Nature Red in Tooth and Claw
The drama began in the late afternoon. Pam heard some commotion from our birds and went over to look out the window to see what might be going on outside. She saw an orange and white cat, previously seen stalking our yard, carrying something brown in its mouth. She went out the back door and startled the animal into dropping what it was carrying and running away behind our evergreens. On the ground in our side yard was a couple of small furry brown corpses.
I'd been upstairs at the time and happened to come down about this time. I saw that the two were small rabbits, with bodies maybe four inches long, one wounded in the abdomen and the other on the back of the neck. Just yesterday we'd seen a much larger rabbit, presumably the mother, browsing the grass in this area early in the morning. Pam thought she'd seen a third small rabbit that the cat was carrying off, but there was no sign of this.
Although we don't really have anything against cats, the two of us came to a wordless consensus that in this conflict were were on the rabbits' side. I might have felt differently if we were more serious about the productivity of our vegetable garden, but we really have more than we need as it is.
For a moment or two I considered just leaving the dead there to be scavenged later. Then I went into the garage and pulled out the shovel to dig a hole in the soft earth of our third small vegetable plot, the one left fallow this year. The dryness of the last several days made this pretty easy work. Then, out of the corner of my eye, I saw another very small rabbit moving, maybe six feet from where I was working. It had its eyes open but seemed as if it could only be a few days old. It ran off along the inside of our stockade fence before Pam could have a look at it. For all we knew, it ran into the same evergreen growth that that cat had run into.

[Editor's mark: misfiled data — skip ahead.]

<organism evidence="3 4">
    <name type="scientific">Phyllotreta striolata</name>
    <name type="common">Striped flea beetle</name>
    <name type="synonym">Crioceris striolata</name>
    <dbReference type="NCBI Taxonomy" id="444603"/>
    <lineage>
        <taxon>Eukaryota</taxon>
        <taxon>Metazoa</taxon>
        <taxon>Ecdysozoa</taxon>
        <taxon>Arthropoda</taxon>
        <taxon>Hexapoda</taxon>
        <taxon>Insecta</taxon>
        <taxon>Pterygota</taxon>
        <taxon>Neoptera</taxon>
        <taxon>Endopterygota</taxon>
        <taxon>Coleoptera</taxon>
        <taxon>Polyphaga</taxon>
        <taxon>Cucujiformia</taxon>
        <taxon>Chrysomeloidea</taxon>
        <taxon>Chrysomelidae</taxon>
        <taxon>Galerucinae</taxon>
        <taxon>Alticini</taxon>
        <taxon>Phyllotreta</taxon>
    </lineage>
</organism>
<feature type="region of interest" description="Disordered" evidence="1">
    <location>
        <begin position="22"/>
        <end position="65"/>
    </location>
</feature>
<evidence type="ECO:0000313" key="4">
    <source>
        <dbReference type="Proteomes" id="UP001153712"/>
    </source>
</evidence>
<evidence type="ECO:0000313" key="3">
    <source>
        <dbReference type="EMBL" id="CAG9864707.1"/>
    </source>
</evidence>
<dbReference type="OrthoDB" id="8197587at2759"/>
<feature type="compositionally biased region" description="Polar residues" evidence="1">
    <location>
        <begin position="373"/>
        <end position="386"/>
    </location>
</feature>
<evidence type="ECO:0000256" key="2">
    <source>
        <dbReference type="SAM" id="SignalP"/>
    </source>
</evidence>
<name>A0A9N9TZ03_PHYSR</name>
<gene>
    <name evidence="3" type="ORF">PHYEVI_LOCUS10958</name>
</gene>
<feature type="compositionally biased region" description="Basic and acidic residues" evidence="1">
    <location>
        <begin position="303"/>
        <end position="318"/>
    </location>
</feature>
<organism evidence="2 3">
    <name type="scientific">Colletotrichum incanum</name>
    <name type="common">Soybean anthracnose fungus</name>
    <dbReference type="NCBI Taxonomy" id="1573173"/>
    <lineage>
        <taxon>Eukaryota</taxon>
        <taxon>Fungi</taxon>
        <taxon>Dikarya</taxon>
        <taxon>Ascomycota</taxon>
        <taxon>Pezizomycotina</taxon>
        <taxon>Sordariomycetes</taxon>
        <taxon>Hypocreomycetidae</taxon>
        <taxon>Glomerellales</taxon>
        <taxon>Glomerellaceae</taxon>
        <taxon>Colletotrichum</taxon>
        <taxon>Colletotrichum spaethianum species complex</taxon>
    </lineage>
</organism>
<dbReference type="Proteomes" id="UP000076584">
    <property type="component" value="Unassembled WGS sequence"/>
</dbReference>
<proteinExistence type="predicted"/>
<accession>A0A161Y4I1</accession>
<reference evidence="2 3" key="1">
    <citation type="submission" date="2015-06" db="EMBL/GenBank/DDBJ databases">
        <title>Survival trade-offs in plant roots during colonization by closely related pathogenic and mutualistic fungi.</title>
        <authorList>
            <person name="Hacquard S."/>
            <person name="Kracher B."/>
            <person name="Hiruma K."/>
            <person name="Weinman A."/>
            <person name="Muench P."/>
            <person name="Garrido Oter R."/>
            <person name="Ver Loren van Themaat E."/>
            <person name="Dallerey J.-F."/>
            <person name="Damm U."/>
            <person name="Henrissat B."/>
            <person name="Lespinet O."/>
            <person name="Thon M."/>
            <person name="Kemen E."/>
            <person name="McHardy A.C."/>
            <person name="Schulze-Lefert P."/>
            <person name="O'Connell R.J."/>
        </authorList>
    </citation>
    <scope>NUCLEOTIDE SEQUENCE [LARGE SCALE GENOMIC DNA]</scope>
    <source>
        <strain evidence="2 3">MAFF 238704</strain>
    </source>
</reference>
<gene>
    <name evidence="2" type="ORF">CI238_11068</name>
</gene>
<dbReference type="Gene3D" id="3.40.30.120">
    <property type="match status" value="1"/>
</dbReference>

Then we saw a movement in the matted dry grass near my feet. Another small rabbit popped out, and then another. This was right in the middle of what passes for lawn, one I'd mowed just last weekend, and not a sheltered area at all. The two newcomers ran in different directions and hid among the low growth, despite our ineffectual efforts to guide them back to the nest. It seemed like the only choices for safety were poor ones, all in all.
I finished digging the hole a foot and a half deep and put the two dead rabbits in. In similar circumstances, I've discouraged digging by laying thorny rosebush cuttings on top, which I might still do.
We sat down to dinner. Norah Jones on the CD player. Spare ribs.
Maybe half an hour later, I looked back out the window of the bird room to see that orange and white cat lounging not far from the site of the mayhem, licking himself as if he'd just had a meal. I came running out the back doing my best imitation of an avenging Fury, and hissing him away from our yard. I saw that the spot in the dry grass covered a burrow in the sandy soil and wondered how many of the family would be returning to the spot.
Now we live in the suburbs where rabbits, ducks, and squirrels are pretty much the only sort of wildlife we see much. I was raised in the city, never owned a cat, and never experienced stuff like this as a kid. So now I'm thinking for the first time about what it means, if anything. I'll be watching that piece of ground for the next few days while I make up my mind.
(Title from Tennyson, In Memoriam, A. H. H.)